Ever since the Voyager 2 flyby demonstrated that Uranus was a "strange beast," said Fran Bagenal, a planetary scientist with the University of Colorado in Boulder, "we've been really keen to get a better view. This was a very clever way of looking at that."

A better understanding of Uranus' magnetosphere could help scientists test their theories of how Earth's magnetosphere functions, she added. "We have ideas of how things work on Earth and places like Jupiter and Saturn, but I don't believe you really know how things work until you test them on a very different system."

Title:
"Earth-based detection of Uranus' aurorae"
Authors:
L. Lamy and R. Prange: LESIA, Obs. de Paris, CNRS, UPMC, Univ. Paris Diderot, Meudon,

France;

K. C. Hansen: Department of Atmospheric, Oceanic and Space Sciences, University of

Michigan, Ann Arbor, Michigan, USA;

J. T. Clarke: Center for Space Physics, Boston University, Boston, Massachusetts, USA;

P. Zarka, B. Cecconi, and J. Aboudarham: LESIA, Obs. de Paris, CNRS, UPMC, Univ. Paris

Diderot, Meudon, France;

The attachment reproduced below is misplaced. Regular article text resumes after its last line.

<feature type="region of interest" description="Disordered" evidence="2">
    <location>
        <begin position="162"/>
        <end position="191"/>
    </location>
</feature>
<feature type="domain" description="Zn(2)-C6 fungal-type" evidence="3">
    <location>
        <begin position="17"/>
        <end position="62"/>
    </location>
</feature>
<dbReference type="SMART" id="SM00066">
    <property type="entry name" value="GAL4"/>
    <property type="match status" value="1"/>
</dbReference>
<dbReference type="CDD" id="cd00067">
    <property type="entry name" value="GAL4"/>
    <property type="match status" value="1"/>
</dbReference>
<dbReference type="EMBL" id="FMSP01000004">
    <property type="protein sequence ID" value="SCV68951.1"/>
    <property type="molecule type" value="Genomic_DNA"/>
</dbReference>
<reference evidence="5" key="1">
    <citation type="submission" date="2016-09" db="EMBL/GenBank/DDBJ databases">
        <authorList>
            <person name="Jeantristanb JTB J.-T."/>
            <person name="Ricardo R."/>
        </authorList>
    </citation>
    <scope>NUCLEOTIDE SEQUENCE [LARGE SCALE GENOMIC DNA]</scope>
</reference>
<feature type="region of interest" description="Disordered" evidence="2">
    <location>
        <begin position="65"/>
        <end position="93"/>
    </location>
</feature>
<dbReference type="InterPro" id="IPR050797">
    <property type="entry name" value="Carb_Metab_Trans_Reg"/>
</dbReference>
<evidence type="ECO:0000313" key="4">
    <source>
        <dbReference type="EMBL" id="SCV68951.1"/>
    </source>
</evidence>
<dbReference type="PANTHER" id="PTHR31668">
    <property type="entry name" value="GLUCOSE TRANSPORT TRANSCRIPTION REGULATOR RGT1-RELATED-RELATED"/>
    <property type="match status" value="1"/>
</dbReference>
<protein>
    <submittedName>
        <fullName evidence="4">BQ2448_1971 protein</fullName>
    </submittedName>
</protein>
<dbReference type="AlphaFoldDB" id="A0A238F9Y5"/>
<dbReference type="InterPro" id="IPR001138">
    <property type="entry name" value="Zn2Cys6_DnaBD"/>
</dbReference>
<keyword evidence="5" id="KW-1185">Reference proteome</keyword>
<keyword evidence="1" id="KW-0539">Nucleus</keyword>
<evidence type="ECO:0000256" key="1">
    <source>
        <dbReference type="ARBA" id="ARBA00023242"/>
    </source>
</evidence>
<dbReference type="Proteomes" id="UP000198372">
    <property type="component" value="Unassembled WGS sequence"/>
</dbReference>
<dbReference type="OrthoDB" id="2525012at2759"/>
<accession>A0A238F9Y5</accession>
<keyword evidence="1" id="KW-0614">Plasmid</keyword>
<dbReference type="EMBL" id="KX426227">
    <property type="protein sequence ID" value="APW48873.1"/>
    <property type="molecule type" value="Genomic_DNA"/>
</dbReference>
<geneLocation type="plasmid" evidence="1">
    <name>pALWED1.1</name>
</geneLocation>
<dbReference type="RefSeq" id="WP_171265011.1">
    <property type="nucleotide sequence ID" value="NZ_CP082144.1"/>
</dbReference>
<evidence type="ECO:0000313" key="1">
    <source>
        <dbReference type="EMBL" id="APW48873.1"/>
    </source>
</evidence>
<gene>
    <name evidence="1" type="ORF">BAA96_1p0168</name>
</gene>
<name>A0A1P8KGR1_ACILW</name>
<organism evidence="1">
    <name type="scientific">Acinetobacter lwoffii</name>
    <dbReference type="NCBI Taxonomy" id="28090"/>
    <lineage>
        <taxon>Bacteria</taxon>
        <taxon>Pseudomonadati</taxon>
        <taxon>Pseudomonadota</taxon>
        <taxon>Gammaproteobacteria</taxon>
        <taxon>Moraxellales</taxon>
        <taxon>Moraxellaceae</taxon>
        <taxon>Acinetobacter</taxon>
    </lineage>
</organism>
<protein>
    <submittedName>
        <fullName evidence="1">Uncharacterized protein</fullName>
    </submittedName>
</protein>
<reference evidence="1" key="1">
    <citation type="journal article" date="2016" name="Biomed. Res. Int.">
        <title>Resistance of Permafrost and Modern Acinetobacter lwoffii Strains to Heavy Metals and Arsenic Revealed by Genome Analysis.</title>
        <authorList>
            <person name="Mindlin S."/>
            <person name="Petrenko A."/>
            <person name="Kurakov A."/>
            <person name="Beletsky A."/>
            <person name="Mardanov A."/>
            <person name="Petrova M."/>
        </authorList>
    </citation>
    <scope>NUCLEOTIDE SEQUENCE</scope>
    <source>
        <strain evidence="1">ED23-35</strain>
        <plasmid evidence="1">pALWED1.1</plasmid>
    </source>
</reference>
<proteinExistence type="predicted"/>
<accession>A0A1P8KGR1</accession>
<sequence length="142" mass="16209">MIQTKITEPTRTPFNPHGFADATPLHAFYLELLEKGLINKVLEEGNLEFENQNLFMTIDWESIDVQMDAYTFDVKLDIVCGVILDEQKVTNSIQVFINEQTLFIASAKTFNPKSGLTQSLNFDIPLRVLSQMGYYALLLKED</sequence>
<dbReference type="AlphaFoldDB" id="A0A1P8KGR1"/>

N. Andre: Institut de Recherche en Astrophysique, Toulouse, France;

G. Branduardi-Raymont: University College London, Mullard Space Science Laboratory,

Dorking, UK;

R. Gladstone: Southwest Research Institute, San Antonio, USA;

M. Barthelemy: Institut de Planetologie et d'Astrophysique de Grenoble, Grenoble, France;

N. Achilleos and P. Guio: University College London, London, UK;

M. K. Dougherty: Blackett Laboratory, Imperial College London, London, UK;

H. Melin, S.W.H. Cowley, T.S. Stallard and J. D. Nichols: Department of Physics and

Astronomy, University of Leicester, Leicester, UK;

G. Ballester: Lunar and Planetary Laboratory, University of Arizona, USA.

Contact information for the authors:
Laurent Lamy, Telephone: +33 1-45-07-76-61 or Email: laurent.lamy@obspm.fr

Kate Ramsayer | American Geophysical Union
Further information:
http://www.agu.org

More articles from Earth Sciences:

nachricht Stagnation in the South Pacific Explains Natural CO2 Fluctuations
23.02.2018 | Carl von Ossietzky-Universität Oldenburg

nachricht First evidence of surprising ocean warming around Galápagos corals
22.02.2018 | University of Arizona

All articles from Earth Sciences >>>

The most recent press releases about innovation >>>

Die letzten 5 Focus-News des innovations-reports im Überblick:

Im Focus: Attoseconds break into atomic interior

A newly developed laser technology has enabled physicists in the Laboratory for Attosecond Physics (jointly run by LMU Munich and the Max Planck Institute of Quantum Optics) to generate attosecond bursts of high-energy photons of unprecedented intensity. This has made it possible to observe the interaction of multiple photons in a single such pulse with electrons in the inner orbital shell of an atom.